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to demonstrators are camped out on wall street this evening again as their protests now grow across several states. this weekend, there were 700 arrests as protesters tried to make their way across the brooklyn bridge. and so tonight, here, we ask, what's driving these protesters? and this is just the beginning? here's abc's t.j. winick. >> reporter: they are hundreds strong, and the protesters calling themselves occupy wall street claim to speak for millions. >> it's about democracy. anybody here has an opportunity to speak, an opportunity to be heard. >> reporter: their causes? everything from global warming to gasoline prices to corporate greed. but all here are united by their anger over what they say is a broken system. that serves the wealthy and powerful at the expense of the rest. >> i don't care if you're rich or poor, black or white, where you live. everybody's got a financial inequity system oppressing them. >> reporter: few had heard of occupy wall street 14 days ago, when protesters moved into this park in the heart of new york's financial district. but after 15 straight days, they are now getting the backing of prominent celebrities and powerful labor unions. sympathetic protests are popping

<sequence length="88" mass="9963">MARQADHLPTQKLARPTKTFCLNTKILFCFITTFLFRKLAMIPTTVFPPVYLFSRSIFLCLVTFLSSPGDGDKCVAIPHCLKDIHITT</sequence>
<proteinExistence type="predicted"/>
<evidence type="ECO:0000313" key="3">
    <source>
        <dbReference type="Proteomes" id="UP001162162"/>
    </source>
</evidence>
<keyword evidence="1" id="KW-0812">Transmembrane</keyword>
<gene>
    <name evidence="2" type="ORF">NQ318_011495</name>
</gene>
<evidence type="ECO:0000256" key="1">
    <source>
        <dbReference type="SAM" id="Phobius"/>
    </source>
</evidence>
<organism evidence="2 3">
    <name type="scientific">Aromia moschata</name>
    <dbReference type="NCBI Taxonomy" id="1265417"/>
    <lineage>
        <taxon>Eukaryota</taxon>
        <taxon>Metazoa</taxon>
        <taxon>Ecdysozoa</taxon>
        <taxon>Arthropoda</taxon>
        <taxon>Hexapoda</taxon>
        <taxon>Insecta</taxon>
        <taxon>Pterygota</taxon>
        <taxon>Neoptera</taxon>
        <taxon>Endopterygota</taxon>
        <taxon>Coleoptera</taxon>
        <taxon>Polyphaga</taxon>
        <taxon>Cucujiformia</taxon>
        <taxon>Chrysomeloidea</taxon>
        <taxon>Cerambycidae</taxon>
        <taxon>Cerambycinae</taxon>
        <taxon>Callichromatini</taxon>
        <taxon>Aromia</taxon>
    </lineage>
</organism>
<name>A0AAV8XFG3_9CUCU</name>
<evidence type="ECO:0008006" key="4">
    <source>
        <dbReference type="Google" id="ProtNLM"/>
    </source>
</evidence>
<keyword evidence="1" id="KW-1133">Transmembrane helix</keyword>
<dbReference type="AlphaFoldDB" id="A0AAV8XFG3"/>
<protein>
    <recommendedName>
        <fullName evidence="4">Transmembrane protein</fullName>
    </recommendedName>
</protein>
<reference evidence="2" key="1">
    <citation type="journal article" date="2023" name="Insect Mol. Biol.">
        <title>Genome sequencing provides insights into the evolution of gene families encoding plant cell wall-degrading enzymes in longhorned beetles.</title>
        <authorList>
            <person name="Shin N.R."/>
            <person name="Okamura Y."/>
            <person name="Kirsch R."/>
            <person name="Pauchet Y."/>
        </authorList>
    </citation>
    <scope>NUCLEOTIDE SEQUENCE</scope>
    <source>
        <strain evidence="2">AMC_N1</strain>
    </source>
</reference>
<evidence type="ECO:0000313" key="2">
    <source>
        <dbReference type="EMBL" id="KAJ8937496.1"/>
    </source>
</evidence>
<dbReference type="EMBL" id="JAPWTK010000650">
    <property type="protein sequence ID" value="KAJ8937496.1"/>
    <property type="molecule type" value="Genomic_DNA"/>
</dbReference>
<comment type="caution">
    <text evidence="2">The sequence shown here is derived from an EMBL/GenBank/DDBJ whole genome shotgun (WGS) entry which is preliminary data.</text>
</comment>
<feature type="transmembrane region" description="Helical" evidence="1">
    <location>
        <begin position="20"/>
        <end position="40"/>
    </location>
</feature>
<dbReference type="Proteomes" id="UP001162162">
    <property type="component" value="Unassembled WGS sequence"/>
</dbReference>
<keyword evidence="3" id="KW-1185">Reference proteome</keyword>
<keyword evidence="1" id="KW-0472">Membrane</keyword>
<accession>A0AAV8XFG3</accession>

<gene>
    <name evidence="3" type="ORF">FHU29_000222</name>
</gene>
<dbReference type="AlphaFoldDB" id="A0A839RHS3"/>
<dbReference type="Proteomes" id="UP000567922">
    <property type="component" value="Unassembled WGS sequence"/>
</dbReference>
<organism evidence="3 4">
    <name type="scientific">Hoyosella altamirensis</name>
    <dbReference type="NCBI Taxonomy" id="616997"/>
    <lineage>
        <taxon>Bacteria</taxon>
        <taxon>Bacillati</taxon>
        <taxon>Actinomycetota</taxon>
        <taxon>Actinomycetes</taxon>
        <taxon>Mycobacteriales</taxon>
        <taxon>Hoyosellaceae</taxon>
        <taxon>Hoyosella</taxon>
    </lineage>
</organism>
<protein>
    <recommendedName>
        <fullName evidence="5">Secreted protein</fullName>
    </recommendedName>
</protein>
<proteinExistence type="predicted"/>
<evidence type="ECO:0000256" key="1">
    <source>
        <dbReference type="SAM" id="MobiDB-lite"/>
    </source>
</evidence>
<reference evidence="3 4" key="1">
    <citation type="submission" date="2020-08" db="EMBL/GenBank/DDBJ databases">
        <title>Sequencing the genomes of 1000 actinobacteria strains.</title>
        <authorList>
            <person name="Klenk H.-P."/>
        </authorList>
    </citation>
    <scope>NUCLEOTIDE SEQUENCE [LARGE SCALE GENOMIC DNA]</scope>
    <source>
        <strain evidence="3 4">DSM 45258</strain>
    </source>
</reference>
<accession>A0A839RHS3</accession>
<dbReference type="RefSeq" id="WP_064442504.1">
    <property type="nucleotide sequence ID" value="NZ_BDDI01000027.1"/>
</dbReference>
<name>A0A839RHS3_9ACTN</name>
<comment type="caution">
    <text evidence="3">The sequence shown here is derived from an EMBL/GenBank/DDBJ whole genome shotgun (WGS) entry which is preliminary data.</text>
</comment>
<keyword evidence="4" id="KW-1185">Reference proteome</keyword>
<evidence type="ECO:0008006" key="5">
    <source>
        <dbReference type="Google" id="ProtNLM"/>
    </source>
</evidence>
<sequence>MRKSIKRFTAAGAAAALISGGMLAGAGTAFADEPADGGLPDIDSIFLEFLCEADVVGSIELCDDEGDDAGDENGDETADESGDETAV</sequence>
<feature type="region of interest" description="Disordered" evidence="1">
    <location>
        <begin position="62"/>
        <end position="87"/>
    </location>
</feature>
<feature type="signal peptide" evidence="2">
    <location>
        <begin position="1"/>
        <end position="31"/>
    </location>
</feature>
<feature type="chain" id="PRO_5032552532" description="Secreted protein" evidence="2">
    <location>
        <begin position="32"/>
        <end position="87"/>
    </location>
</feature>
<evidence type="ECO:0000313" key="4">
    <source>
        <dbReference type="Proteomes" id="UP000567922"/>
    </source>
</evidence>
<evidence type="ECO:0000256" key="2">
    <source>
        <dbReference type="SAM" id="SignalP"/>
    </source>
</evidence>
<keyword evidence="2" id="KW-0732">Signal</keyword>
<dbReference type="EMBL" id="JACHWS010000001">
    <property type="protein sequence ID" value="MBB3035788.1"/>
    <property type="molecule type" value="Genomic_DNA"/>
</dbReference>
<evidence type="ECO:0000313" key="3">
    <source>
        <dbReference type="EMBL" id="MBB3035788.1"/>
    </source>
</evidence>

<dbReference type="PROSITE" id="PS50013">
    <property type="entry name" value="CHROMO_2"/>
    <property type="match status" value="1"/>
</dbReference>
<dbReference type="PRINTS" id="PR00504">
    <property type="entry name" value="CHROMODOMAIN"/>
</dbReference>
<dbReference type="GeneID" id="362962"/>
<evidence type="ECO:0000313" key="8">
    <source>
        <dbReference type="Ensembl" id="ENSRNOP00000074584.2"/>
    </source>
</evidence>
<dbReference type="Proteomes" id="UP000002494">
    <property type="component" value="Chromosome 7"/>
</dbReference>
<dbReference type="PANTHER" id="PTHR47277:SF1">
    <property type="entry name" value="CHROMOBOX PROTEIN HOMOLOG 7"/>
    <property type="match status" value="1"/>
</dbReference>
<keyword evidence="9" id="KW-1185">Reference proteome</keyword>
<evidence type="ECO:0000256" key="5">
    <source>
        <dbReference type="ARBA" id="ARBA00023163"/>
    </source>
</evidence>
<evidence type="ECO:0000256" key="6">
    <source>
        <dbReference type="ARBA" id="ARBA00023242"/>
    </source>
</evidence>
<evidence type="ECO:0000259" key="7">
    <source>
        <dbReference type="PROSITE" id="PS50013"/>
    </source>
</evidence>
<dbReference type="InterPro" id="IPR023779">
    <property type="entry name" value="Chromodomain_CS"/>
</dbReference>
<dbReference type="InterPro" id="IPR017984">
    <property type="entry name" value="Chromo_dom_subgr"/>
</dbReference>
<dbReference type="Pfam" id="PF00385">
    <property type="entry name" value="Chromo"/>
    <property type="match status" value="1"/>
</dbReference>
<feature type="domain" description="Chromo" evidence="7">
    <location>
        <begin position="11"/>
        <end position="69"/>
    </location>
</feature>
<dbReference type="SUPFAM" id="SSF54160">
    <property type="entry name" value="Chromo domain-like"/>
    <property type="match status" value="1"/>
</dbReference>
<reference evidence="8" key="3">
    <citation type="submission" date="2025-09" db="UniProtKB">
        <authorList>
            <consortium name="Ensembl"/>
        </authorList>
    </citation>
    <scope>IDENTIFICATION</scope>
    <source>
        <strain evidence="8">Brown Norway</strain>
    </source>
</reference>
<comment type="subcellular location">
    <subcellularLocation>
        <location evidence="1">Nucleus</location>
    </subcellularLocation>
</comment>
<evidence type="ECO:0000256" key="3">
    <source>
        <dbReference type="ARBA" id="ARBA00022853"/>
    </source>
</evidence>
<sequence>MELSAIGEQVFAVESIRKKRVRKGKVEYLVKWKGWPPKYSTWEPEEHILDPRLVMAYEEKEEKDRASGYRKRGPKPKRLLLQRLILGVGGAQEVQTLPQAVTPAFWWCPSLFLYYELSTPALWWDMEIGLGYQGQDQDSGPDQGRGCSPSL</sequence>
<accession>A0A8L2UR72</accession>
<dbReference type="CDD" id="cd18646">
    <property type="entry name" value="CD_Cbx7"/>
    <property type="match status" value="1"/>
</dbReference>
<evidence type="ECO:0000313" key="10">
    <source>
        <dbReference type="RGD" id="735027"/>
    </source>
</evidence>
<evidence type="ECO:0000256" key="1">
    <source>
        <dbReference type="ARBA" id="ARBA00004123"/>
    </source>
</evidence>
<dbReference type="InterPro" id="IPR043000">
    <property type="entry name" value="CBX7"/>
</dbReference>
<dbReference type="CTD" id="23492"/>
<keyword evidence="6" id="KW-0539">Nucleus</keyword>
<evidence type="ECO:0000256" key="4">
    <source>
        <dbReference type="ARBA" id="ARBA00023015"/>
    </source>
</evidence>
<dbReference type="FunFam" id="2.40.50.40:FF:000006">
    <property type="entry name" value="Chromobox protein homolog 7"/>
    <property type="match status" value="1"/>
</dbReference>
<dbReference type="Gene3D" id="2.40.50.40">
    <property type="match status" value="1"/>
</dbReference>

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up in other cities, including l.a., boston and washington. >> 8 out of 10 americans think the country is on the wrong track. so, they're just expressing what people have been feeling for at least a decade, probably. >> reporter: the protesters call this block of downtown manhattan liberty square. it's been their home for nearly two weeks. and it really is a city unto itself. there's a media center and library. a kitchen right here. they even have their own medical clinic. the protesters are getting the word out through social media and their very own newspaper. the majority are under 30 but they are activists of every age. >> every demonstration has begun, first with ignoring it and then with sneering at it and then with hating it and then finally people get the message. >> reporter: the demonstrations have been mostly peaceful. until yesterday, when 700 were arrested trying to take over a lane of the brooklyn bridge. >> the key thing about any social movement is that it is on the agenda that both parties don't want to deal with. >> reporter: while they have yet to attain tea party-like